Copyright: Part Deux

After my post on copyright last week, a few people wrote to me privately to say that, in the interest of making their blogs purty -- or even just to illustrate a piece -- they'd often lifted stuff without permission.

Quite often such lifting goes on almost without a middle man. That is to say, the person "borrowing" from a news agency for their blogs won't bother with downloading the image to their own computer, futzing with it and re-uploading. Rather, they create a link directly from the image on a different Web site and, when the image displays on their blog, it's actually being served by the outfit it was taken from in the first place.

The first time this happened to January Magazine -- and I'm talking years and years and years ago -- I was mad. Someone was using January's resources in order to steal
January's resources, if you follow. Then I realized: since our server was delivering the image, we still controlled it. Which meant we could change or do whatever we liked to it.

Over the years, we've had some fun with that. Including one image stolen by a right wing Christian group that we recreated in devilish ways.

Basically, what we do is this: we rename the file as it exists on
January and change our code to reflect that change. Then we create whatever we want to appear on the outside Web site that's using our image, and save it to our server with the same name as the original file. Instantly our new file starts appearing on that outside Web site, as though we'd placed it there ourselves. Since mostly, by the time we notice such a thing, the file in question is in archives, our bit of fun quite often doesn't get spotted for a long, long time. Or forever.

Here's a fun example. About a year ago,
January's server logs showed me that radio personality and political hopeful Christopher Lydon had "borrowed" an image we'd run on January for his blog. It wasn't an image we owned. It was the cover of a book we'd reviewed and it was prepped in a distinctly January way: at an angle, with a shadow, etc. It was a prep I'd done myself.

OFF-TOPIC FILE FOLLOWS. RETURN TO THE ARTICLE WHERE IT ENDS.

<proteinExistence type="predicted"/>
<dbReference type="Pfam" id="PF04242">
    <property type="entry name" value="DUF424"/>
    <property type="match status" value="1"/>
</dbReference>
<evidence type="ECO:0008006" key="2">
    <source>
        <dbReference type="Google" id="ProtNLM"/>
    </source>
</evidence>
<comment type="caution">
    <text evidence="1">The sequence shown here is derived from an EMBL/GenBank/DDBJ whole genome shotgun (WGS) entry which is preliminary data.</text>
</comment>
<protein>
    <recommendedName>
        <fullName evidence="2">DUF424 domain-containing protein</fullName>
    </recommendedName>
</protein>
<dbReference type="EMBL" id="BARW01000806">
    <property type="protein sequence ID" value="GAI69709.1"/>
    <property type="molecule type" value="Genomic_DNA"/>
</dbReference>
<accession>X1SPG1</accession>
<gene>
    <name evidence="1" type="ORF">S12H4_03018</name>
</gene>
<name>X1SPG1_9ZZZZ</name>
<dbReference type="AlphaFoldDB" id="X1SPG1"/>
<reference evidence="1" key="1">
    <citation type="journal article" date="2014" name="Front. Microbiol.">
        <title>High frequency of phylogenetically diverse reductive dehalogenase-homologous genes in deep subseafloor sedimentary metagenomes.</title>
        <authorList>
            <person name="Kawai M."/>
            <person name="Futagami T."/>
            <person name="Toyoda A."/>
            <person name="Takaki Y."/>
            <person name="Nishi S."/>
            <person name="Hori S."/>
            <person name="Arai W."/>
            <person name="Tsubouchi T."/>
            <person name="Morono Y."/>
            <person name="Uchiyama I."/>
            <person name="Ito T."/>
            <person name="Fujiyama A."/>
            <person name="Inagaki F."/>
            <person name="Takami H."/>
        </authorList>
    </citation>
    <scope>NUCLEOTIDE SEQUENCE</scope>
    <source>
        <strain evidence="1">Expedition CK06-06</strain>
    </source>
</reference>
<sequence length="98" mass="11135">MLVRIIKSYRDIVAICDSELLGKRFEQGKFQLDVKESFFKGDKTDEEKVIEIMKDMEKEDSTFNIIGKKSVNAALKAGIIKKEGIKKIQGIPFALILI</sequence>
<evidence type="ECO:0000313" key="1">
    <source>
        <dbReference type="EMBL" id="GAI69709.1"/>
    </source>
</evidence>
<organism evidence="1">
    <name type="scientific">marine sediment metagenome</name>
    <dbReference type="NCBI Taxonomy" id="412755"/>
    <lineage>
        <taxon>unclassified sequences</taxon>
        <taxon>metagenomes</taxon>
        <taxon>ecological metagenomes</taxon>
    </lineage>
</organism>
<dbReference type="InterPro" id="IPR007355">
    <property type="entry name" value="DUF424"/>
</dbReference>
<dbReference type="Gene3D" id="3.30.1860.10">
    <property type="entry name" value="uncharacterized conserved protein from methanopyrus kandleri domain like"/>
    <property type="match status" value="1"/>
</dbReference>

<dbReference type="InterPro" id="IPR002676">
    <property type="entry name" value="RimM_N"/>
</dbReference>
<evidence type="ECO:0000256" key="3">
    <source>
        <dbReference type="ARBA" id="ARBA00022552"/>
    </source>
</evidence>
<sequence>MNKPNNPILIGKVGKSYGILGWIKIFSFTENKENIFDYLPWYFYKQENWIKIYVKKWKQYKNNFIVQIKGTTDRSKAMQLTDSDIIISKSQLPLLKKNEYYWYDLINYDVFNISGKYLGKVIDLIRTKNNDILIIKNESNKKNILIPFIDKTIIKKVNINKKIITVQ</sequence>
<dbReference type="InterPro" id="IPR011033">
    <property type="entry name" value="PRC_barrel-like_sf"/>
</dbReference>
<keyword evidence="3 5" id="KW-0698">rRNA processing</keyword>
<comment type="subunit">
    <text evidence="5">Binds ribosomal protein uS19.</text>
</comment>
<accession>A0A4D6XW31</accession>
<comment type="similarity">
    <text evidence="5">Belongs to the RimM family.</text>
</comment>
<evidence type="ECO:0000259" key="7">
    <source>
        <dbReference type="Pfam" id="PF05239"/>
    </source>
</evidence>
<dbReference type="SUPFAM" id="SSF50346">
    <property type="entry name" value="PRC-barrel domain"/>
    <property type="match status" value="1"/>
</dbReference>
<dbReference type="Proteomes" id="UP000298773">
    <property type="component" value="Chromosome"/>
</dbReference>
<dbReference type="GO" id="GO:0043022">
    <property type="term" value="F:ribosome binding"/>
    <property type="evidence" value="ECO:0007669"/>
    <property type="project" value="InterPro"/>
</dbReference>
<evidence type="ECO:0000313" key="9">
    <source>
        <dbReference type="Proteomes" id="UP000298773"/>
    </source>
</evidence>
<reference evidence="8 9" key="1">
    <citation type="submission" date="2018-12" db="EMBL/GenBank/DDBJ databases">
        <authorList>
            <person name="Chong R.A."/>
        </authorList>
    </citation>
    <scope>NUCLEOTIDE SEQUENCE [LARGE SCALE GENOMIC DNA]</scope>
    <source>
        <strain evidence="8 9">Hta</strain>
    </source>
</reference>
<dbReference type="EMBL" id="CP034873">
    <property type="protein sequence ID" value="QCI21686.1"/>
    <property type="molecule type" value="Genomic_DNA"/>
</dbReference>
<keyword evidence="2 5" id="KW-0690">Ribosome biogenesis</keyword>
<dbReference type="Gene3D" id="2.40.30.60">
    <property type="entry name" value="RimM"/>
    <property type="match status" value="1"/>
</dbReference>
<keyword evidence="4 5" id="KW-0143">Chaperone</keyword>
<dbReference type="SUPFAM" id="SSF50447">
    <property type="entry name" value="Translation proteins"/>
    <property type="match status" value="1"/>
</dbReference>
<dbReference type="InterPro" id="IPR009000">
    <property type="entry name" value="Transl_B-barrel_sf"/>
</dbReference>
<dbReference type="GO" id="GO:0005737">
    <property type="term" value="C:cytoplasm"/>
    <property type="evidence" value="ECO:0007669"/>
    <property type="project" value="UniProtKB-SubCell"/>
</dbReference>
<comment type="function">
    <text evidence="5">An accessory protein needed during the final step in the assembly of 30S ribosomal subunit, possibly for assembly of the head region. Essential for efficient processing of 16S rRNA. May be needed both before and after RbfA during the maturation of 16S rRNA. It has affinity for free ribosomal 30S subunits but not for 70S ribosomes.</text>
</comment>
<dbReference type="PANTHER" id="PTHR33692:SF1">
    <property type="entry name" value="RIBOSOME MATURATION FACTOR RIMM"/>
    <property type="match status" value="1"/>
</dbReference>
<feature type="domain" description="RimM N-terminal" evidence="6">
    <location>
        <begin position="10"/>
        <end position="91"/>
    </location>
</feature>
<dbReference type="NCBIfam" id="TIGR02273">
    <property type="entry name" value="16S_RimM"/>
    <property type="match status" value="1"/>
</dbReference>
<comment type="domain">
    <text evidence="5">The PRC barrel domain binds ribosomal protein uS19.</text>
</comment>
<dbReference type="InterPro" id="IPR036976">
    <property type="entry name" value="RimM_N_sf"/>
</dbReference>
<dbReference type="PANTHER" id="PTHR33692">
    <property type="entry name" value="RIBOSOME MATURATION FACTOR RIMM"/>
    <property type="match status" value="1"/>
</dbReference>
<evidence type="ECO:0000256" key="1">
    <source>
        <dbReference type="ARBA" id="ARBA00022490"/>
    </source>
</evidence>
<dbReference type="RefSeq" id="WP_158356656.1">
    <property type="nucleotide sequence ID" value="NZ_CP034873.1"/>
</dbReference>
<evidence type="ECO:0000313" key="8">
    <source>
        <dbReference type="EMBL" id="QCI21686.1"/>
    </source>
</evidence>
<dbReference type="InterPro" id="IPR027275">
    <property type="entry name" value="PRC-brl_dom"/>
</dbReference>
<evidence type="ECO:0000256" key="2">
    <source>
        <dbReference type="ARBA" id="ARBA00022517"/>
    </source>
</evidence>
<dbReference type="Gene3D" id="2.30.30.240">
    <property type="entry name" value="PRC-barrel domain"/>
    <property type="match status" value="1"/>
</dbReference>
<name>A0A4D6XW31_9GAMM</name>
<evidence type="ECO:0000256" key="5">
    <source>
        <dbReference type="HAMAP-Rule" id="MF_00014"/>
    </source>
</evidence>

Had it been an image
January owned, we would have gone after him. As it was, he wasn't stealing, but was using our resources to service his readership. As far as I know, that's not against the law. Yet. But it does place the person doing it at risk. Here's how: I replaced the cover of the Joe DiMaggio biography Lydon was referencing with the cover of my own novel, Mad Money. I just checked, and -- as I write this, anyway, it's still there: if you want to see it, scroll down the page about halfway, or have your browser find "Joe DiMaggio" on that page and then look for the happy yellow and black cover on the left-hand side.

Did I sell any books? I doubt it, but that wasn't the point. Thousands of people have seen the image on that page. (I know because -- remember? -- I see the server logs.) More importantly, it has amused me greatly over the last year or so since we did this, as have the score or so of other similar incidents we've intercepted and re-directed over the years.


ah touche....sneaky, I lift but only to promote someones book.
Sandra Ruttan said…
Very sneaky! I'll quote a source with a link, just like in an essay, but I've never pulled a feed like that.

Of course, it works all ways, even down to a name. A friend told me she blogs about me because people come to her blog off google searching for 'Sandra Ruttan'.

I feel so violated...

(Seriously, I just find that funny.)
It's possible I didn't explain the whole thing well enough. I'll try again: the image in question is on my server and, though it's referenced on someone else's site or blog, the image is still on my server. There is no link to the site that is serving the image.

Is that more clear?
Sandra Ruttan said…
I understand - it was I who phrased it poorly!
Oh... no, no, no... it was I who phrased things less than perfectly...

Wait. We'd better stop. Two Canadians fighting over who was more wrong? There's no telling where it'll all end up!
Sandra Ruttan said…
It'll get side-tracked into a French-English debate, so you're right - likely best to stop now!
Well actually we're all Canadians so we will have to go on apologizing ad nauseam.

That's the nauseam you have after too many Canadian Tire Ad's:)

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